Updated on March 7, 2017
Roundtable on Smart Cities and the Environment
On March 7, 2017, Governor Koike joined a Roundtable on Smart Cities and the Environment, held at the Tokyo Metropolitan Government.
The event coincided with the visit to Japan of the Danish Minister for Environment and Food. It was a chance for the Danish side to introduce their country’s initiatives in areas such as food waste and renewable energies, and for the Tokyo Metropolitan Government (TMG) to introduce the city’s initiatives promoting the realization of a smart city. Private sector companies were also included in the discussion.
The roundtable was split into two parts. The theme of the first part was “Food Loss and Waste Reduction.”
Governor Koike introduced the TMG’s initiative to distribute stockpiled emergency crackers, which were soon to go out of date, at events, and to food banks and children’s cafeterias. She also described how food waste can be reduced by taking effective measures at every stage, from production, through distribution, to the point where food reaches consumers. Finally, Governor Koike said that the TMG had introduced the “Tokyo Food Loss and Waste Reduction System” to focus on the UN Sustainable Development Goal (SDG) of halving food waste by 2030, and of achieving this target in time for the Tokyo 2020 Olympic and Paralympic Games.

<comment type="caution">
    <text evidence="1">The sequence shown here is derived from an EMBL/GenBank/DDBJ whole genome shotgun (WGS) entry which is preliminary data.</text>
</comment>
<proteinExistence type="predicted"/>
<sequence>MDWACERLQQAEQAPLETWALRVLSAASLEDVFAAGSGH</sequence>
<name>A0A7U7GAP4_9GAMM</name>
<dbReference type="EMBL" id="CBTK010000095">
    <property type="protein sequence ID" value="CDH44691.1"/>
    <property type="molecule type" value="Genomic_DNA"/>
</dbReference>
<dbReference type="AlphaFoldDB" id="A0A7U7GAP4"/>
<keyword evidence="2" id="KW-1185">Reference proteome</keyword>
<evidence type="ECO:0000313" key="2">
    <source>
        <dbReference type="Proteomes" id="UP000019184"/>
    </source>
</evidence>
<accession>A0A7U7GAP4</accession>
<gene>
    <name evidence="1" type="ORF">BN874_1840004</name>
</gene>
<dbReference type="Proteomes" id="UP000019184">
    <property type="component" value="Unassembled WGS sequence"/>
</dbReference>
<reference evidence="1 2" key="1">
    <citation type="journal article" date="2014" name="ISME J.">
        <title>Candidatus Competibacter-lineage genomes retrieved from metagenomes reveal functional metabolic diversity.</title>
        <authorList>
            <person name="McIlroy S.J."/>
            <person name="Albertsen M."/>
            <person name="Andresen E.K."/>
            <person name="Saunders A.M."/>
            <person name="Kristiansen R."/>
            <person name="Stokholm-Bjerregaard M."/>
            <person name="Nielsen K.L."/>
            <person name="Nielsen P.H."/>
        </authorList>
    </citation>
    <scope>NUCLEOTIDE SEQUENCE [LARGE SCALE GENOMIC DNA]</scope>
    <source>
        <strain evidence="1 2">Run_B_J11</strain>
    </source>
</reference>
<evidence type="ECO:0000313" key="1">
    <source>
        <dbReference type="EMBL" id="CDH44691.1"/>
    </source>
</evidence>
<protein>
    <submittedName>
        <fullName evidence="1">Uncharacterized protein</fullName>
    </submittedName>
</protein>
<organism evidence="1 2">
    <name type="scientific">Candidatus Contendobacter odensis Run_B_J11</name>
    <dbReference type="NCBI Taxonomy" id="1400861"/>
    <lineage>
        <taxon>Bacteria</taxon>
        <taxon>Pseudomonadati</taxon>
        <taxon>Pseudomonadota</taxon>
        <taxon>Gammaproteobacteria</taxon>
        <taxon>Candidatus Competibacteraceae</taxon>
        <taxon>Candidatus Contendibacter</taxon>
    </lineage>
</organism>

Next, Esben Lunde Larsen, the Danish Minister for Environment and Food, introduced Denmark’s initiatives regarding food loss and waste reduction, and this was followed by a discussion.
The second part of the roundtable was on the theme of “Toward a Hydrogen-Based Society.”
Governor Koike pointed out that hydrogen energy has great potential from both an environmental and security perspective. She introduced some of the TMG’s proactive measures to spread the use of hydrogen energy including installing hydrogen stations, introducing fuel cell buses, and trialing fuel cell fork-lift vehicles. She also mentioned an agreement with Fukushima Prefecture to create hydrogen using solar and wind power, as part of the CO2-free hydrogen initiative, saying that the aim is to be in a position to produce CO2-free hydrogen in Fukushima Prefecture for use by the time of the Tokyo 2020 Olympic and Paralympic Games. She added that promoting a hydrogen society requires education, noting that the TMG has produced videos that explain hydrogen energy, and launched the Tokyo Hydrogen Museum (“Tokyo Suiso-miru”).
Next, Mr. Larsen described some of Denmark’s initiatives, explaining that currently Denmark generates 40 percent of its electricity from wind power. He said that Denmark had been promoting renewable energies since the 1970’s oil crisis, and that it was important first of all for each individual member of society to commit to making a contribution.
Finally, there were presentations of initiatives being taken by the private sector, and a discussion. Governor Koike closed the proceedings by saying she hoped to continue to share understanding with other countries on issues related to energy security and the environment.